By Ellen Powell, VDOF Conservation Education Coordinator
There’s a lot going on underfoot in Virginia’s forests, from wild to wonderful to just plain weird. Some of our strangest plants break all the rules we learned back in elementary school. They aren’t green, they don’t photosynthesize, and they don’t even look like plants.
At first glance, these odd growths emerging from the leaf litter appear to be mushrooms. A closer look reveals they are actually flowering plants, minus the green chlorophyll. They don’t need any, because they don’t make their own food. Known as Indian pipes or ghost plant, Monotropa uniflora is mycoheterotrophic. That’s a fancy way of saying it gets its food from a fungus – specifically, from tiny mycorrhizal fungi that live in nodules on the roots of oak or beech trees. What a lazy way to make a living!
Another freeloading plant of Virginia woodlands is bear corn, Conopholis americana, also known as squawroot or cancer root. Bear corn is truly a parasite, taking its nutrition directly from a host plant, usually an oak or beech tree. And yes, bears do eat it! I’ve read that humans can too, but don’t do so without researching ways to prepare it. Native Americans used this strange plant for a variety of medicinal purposes.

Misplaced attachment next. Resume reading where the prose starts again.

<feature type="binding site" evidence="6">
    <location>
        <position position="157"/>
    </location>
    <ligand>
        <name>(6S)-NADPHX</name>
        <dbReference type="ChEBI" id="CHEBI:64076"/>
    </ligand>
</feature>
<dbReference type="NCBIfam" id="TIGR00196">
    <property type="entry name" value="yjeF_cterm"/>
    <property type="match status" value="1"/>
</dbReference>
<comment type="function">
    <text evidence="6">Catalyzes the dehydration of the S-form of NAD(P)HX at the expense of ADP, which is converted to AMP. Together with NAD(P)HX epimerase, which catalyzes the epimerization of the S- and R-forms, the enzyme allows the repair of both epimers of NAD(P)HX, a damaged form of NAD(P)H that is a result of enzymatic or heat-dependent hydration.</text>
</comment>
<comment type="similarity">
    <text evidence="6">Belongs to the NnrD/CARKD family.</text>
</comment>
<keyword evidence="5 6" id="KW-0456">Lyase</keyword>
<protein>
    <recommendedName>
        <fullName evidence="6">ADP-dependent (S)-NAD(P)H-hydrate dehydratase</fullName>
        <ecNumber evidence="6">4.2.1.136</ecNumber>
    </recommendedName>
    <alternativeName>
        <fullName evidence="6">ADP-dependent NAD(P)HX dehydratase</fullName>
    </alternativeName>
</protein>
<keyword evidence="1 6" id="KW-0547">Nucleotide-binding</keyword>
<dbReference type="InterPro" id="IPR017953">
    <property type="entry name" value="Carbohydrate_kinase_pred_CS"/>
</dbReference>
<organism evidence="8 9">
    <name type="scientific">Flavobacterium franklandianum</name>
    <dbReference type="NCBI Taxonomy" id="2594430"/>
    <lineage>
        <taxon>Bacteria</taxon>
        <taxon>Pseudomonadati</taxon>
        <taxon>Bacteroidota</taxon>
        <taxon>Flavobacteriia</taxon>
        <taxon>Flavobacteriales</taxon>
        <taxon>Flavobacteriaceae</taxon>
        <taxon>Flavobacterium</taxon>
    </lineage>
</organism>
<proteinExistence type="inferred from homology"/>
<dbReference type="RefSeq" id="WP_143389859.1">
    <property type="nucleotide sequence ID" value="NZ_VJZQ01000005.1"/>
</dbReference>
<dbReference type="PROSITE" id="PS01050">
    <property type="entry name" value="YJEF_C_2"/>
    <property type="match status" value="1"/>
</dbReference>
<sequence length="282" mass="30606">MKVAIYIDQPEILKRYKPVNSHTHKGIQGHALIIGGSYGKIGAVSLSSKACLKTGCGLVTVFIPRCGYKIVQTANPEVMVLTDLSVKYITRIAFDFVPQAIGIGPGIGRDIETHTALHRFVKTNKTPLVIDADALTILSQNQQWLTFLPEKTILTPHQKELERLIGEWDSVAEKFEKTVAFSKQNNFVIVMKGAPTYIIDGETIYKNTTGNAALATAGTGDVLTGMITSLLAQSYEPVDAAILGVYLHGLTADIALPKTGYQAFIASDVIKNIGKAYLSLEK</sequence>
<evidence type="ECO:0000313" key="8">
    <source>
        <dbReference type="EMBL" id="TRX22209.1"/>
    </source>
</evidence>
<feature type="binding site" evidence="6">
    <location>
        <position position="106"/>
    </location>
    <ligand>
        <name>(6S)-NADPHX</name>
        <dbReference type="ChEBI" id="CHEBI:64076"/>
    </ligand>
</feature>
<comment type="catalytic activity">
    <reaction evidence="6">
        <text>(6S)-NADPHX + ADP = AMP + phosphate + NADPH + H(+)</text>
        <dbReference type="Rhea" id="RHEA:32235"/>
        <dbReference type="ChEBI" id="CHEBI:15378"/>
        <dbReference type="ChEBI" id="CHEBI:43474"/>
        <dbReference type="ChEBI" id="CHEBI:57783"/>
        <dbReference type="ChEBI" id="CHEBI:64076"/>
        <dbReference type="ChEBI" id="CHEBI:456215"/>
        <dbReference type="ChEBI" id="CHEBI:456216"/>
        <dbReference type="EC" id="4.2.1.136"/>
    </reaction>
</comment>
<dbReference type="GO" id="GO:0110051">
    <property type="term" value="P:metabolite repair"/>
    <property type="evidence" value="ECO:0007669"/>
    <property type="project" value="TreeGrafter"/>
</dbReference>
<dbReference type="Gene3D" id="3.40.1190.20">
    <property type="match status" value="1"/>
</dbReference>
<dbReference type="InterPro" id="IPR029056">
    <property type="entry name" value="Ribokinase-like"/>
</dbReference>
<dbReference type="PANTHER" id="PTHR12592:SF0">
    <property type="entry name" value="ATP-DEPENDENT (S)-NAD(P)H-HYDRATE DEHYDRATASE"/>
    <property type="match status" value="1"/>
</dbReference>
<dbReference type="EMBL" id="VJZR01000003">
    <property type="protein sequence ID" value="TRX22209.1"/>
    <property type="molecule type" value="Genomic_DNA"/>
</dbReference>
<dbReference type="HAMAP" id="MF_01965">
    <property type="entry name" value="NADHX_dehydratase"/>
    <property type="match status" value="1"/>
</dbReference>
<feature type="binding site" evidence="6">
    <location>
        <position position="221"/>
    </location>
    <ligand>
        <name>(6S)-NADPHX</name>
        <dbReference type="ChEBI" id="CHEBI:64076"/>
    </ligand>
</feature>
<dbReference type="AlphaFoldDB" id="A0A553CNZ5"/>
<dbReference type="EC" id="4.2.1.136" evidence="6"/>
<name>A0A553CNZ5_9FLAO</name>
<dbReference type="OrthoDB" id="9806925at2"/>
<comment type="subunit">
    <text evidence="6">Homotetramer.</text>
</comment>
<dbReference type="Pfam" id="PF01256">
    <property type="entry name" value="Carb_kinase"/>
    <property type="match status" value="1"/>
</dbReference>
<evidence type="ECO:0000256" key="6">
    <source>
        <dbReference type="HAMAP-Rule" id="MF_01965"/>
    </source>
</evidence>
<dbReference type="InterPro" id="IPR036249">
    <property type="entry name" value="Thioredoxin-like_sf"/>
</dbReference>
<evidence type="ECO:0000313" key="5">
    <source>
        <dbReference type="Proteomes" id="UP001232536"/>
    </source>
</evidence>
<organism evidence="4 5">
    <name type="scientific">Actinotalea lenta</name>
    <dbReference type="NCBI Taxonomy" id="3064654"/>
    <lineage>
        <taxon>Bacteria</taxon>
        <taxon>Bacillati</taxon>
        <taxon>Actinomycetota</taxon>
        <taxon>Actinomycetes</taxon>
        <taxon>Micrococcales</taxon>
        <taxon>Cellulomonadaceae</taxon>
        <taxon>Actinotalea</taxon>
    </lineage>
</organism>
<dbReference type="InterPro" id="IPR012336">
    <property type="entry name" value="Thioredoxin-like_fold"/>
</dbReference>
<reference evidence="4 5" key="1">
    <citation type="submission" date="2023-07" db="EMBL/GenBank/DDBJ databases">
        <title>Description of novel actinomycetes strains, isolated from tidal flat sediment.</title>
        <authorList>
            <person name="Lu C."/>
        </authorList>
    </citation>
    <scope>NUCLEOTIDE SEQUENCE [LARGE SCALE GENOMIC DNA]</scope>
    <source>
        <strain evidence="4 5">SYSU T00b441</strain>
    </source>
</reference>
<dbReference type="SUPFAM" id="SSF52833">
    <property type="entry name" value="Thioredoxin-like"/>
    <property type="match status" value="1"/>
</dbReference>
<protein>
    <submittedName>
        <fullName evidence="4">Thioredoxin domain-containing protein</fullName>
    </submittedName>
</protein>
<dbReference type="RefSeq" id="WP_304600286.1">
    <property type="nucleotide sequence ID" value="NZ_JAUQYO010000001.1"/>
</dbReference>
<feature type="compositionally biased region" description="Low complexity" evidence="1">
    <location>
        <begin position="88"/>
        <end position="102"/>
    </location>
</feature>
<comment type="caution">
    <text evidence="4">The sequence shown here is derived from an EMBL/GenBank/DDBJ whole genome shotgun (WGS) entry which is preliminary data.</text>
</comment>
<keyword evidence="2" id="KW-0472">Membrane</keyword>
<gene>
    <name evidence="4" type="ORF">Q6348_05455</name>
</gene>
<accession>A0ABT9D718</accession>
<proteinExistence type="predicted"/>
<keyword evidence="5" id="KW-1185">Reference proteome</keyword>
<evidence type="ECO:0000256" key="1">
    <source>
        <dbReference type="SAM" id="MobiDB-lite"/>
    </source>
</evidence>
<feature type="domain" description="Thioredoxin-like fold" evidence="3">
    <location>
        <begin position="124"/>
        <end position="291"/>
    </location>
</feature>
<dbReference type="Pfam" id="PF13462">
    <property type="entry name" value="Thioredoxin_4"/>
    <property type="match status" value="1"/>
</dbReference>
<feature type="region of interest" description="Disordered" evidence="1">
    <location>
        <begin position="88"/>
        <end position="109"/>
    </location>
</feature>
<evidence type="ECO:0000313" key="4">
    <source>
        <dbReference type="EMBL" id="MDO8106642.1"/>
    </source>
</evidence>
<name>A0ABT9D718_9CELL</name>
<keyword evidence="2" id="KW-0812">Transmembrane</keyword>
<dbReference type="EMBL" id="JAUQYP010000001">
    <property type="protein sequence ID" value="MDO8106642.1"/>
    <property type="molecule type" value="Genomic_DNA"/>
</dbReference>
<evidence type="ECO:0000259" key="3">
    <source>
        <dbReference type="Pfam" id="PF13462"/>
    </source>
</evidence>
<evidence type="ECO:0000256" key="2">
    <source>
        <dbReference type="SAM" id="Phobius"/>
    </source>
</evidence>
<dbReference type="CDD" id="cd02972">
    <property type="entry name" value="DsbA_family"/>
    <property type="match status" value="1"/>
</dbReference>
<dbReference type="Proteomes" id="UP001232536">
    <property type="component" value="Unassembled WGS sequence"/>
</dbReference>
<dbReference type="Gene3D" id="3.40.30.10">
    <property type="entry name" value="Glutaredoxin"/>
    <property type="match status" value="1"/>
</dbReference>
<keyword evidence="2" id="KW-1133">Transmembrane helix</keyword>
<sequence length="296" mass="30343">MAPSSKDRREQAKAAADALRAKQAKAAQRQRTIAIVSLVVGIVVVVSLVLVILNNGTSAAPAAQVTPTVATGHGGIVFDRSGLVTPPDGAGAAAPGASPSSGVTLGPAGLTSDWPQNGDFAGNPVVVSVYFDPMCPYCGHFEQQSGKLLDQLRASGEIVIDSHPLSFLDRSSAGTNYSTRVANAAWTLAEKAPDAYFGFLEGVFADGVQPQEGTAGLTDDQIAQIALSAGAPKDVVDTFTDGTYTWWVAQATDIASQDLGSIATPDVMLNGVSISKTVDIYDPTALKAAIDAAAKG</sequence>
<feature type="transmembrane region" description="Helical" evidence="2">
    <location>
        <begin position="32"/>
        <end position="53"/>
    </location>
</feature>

Years ago, when I lived in the Northern Neck, I often drove past a wetland with plants covered in what looked like mats and tangles of thin orange wire. An Extension coworker clued me in about this oddball plant. It was dodder, a parasite that he knew as an agricultural field pest. Having no real roots, these vegetative vampires use structures called haustoria to penetrate and suck nutrients and water from their host plants. There are quite a few species of dodder in Virginia, all in the genus Cuscuta. Some are very host-specific, while others are more general in their host selection. Scientists believe that dodder “sniffs out” its preferred host plant by zeroing in on certain chemicals. Check out this short time-lapse video of a tiny dodder vine latching onto a tomato plant!
Want to learn more about these woodland weirdos, or try your skill at identifying them? Consider the Flora of Virginia mobile app, which contains several types of identification keys and lots of technical details about all of Virginia’s plants. Visit https://floraofvirginia.org/ for more information. If you don’t want to buy either the app or the ten-pound book, you can also access a free digital guide to Virginia flora, although this version doesn’t have a key, so you have to know what you’re looking for. Take it from a true nature nerd – you can never have too many reference materials!